A roundup of today’s big stories in hyperlocal publishing, marketing, commerce, and technology…
Foursquare’s Plan to Use Your Data to Make Money — Even if You Aren’t a User (Wired)
While most people have been looking at Foursquare’s consumer-focused apps, the company has quietly built an ad-targeting and location data business that new president Steven Rosenblatt says is growing rapidly. These services don’t depend on attracting new users to Foursquare’s apps, allowing the company to jump off the growth-for-the-sake-growth treadmill. It’s a striking gambit: to succeed, Foursquare is staking out a plan where it doesn’t need most of us to use Foursquare at all.
Tech’s ‘Frightful 5’ Will Dominate Digital Life for Foreseeable Future (New York Times)
Farhad Manjoo: By just about every measure worth collecting, five American consumer technology companies — Amazon, Apple, Facebook, Google, and Microsoft — are getting larger, more entrenched in their own sectors, more powerful in new sectors, and better insulated against surprising competition from upstarts.
6 Smart Ways Retailers Can Use Heat Maps to Drive Conversions (Street Fight)
What do customer movements inside stores have to do with conversions? It turns out, quite a lot. Slight changes in routing can increase the traffic around promotional displays and help avoid bottlenecks. Some of the smartest retailers are installing beacons, WiFi, and other hyperlocal technologies as a way to generate heat maps that track customer flows.
What’s Next For Lead Generation? (TechCrunch)
Sam Madden: As it stands today, the lead-gen options for local service professions — who have been a notoriously underserved part of the labor market — are now plentiful. As a result, lines in the sand are being drawn. Platform models are maturing, innovation is dwindling, and certain players are worrying about their own eventual platform demise.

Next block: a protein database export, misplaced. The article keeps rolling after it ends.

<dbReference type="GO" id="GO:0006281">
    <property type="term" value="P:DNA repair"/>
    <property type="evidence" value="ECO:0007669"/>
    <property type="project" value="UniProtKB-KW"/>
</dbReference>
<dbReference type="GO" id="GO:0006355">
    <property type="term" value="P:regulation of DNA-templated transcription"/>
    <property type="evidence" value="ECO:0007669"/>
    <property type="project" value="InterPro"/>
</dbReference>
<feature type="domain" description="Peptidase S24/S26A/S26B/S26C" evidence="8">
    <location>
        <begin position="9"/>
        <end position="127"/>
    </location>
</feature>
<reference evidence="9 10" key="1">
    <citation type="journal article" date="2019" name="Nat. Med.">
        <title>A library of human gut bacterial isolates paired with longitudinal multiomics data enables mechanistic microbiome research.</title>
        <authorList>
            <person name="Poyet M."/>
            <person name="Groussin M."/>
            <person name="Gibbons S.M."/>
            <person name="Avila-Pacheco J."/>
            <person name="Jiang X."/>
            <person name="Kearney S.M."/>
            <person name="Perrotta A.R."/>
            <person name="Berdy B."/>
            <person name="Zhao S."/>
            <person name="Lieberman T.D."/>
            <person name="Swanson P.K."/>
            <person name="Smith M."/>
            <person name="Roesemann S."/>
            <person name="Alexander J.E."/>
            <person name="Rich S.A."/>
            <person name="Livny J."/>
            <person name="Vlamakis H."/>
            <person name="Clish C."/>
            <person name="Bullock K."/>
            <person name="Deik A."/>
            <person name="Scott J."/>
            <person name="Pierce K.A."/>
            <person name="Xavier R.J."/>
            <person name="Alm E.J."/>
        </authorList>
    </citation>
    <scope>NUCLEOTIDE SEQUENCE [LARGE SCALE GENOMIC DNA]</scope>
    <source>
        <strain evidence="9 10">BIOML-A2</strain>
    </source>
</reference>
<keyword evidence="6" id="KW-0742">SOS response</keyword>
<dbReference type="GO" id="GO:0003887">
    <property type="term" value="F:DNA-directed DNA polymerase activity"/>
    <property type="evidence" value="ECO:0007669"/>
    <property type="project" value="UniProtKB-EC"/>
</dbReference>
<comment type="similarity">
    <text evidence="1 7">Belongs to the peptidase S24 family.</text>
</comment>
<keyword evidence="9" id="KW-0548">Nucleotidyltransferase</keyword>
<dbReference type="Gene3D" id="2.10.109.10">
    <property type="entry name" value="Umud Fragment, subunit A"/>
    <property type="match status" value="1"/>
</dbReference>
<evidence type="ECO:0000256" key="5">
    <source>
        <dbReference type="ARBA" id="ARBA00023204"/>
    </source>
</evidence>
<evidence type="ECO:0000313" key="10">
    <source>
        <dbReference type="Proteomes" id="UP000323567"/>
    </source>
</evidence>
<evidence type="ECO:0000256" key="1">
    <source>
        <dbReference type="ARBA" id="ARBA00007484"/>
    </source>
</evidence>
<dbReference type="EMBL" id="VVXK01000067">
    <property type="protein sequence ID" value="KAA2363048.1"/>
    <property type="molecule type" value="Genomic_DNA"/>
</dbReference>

How Amazon Is Slowly Building a World in Which It Takes Very Little Effort to Shop (Adweek)
Amazon has announced brand partners for its new Amazon Dash Replenishment program, which lets appliances and gadgets order products without any help at all. For instance, GE’s washers that utilize what’s called “smart dispense technology” can be programmed to automatically order detergent when the owner is running low on his or her go-to brand.
UberRUSH/ChowNow Rolls Out Food Delivery to Thousands of Restaurants (Eater)
ChowNow, an online ordering and payment platform for restaurants, teamed up with UberRUSH — the delivery and courier arm of Uber — to offer food delivery to any restaurant in San Francisco, Chicago, and New York. ChowNow differs from its competitors by customizing its mobile and web ordering apps for each restaurant, meaning that instead of going to ChowNow to order, customers can instead go through individual restaurants’ sites or apps.
Google Is Testing a Clever Way to Hurt One of Facebook’s Biggest Moneymakers (Business Insider)
Mobile app installations have become the latest battleground in the competition between Google and Facebook. Google is starting to let some Android users download apps directly from search results, hinting at an increased threat to Facebook’s mobile app install ads.
Local Media Consortium Touts New comScore-Validated Reach (Street Fight)
Tom Grubisich: The Local Media Consortium counts 133 million unique visitors per month as of November 2015, a number showing that LMC publishers reach 51.4 percent of the U.S. population. I recently caught up with executive director Rusty Coats to see how the group plans to exploit the traffic counts as they make their pitches to marketers.
Verizon Introduces New Scheme That Lets Brands Subsidize Your Data Plan (Digiday)
Verizon is joining the list of carriers offering data-hungry customers an ad-supported alternative, rolling out a plan called “FreeBee Data” that lets deep-pocketed companies foot the bill of your data when you access their content without it counting against a monthly data limit.
Why Ritual Is Betting on Food Pickup Instead of Delivery (ChicagoInno)
Toronto startup Ritual thinks plenty of people would rather carry out than order in, and it’s choosing Chicago as the first U.S. market for its on-demand food pickup app. Ritual allows users to order and pay for food from their smartphone, and skip the lines at restaurants and coffee shops.